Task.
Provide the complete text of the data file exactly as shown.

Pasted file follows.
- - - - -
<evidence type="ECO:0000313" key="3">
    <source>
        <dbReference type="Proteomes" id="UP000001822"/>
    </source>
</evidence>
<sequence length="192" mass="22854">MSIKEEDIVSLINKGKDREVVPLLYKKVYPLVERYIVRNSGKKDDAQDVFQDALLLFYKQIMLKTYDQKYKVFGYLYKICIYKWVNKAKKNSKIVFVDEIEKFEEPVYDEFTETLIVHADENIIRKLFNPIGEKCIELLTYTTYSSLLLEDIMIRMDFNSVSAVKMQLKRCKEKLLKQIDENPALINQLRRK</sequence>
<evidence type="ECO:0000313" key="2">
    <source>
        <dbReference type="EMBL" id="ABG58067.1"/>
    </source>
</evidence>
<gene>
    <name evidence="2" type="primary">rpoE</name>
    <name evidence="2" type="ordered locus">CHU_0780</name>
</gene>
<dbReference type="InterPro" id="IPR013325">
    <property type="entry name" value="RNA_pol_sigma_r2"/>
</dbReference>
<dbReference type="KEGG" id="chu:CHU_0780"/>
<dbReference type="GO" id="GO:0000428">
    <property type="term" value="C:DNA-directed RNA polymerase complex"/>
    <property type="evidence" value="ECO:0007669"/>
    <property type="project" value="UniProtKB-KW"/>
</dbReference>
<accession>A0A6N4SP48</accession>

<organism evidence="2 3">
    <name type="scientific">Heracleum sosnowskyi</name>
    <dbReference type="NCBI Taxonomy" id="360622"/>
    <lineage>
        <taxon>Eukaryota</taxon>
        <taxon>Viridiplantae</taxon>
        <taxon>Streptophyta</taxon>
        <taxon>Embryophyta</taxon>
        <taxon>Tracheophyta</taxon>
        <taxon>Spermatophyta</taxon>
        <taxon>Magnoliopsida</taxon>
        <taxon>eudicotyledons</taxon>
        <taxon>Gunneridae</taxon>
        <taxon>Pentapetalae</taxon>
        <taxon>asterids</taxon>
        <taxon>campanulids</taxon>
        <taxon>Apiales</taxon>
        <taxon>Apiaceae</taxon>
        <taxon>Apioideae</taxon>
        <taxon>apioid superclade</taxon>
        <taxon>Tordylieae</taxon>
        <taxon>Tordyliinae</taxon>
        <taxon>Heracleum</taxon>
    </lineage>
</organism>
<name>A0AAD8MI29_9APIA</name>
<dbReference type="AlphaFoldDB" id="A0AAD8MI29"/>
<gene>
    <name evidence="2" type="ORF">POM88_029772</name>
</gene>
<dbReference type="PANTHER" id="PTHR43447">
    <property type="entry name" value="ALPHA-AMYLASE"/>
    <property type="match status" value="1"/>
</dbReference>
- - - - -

<evidence type="ECO:0000313" key="3">
    <source>
        <dbReference type="Proteomes" id="UP000001822"/>
    </source>
</evidence>
<sequence length="192" mass="22854">MSIKEEDIVSLINKGKDREVVPLLYKKVYPLVERYIVRNSGKKDDAQDVFQDALLLFYKQIMLKTYDQKYKVFGYLYKICIYKWVNKAKKNSKIVFVDEIEKFEEPVYDEFTETLIVHADENIIRKLFNPIGEKCIELLTYTTYSSLLLEDIMIRMDFNSVSAVKMQLKRCKEKLLKQIDENPALINQLRRK</sequence>
<evidence type="ECO:0000313" key="2">
    <source>
        <dbReference type="EMBL" id="ABG58067.1"/>
    </source>
</evidence>
<gene>
    <name evidence="2" type="primary">rpoE</name>
    <name evidence="2" type="ordered locus">CHU_0780</name>
</gene>
<dbReference type="InterPro" id="IPR013325">
    <property type="entry name" value="RNA_pol_sigma_r2"/>
</dbReference>
<dbReference type="KEGG" id="chu:CHU_0780"/>
<dbReference type="GO" id="GO:0000428">
    <property type="term" value="C:DNA-directed RNA polymerase complex"/>
    <property type="evidence" value="ECO:0007669"/>
    <property type="project" value="UniProtKB-KW"/>
</dbReference>
<accession>A0A6N4SP48</accession>

<organism evidence="2 3">
    <name type="scientific">Heracleum sosnowskyi</name>
    <dbReference type="NCBI Taxonomy" id="360622"/>
    <lineage>
        <taxon>Eukaryota</taxon>
        <taxon>Viridiplantae</taxon>
        <taxon>Streptophyta</taxon>
        <taxon>Embryophyta</taxon>
        <taxon>Tracheophyta</taxon>
        <taxon>Spermatophyta</taxon>
        <taxon>Magnoliopsida</taxon>
        <taxon>eudicotyledons</taxon>
        <taxon>Gunneridae</taxon>
        <taxon>Pentapetalae</taxon>
        <taxon>asterids</taxon>
        <taxon>campanulids</taxon>
        <taxon>Apiales</taxon>
        <taxon>Apiaceae</taxon>
        <taxon>Apioideae</taxon>
        <taxon>apioid superclade</taxon>
        <taxon>Tordylieae</taxon>
        <taxon>Tordyliinae</taxon>
        <taxon>Heracleum</taxon>
    </lineage>
</organism>
<name>A0AAD8MI29_9APIA</name>
<dbReference type="AlphaFoldDB" id="A0AAD8MI29"/>
<gene>
    <name evidence="2" type="ORF">POM88_029772</name>
</gene>
<dbReference type="PANTHER" id="PTHR43447">
    <property type="entry name" value="ALPHA-AMYLASE"/>
    <property type="match status" value="1"/>
</dbReference>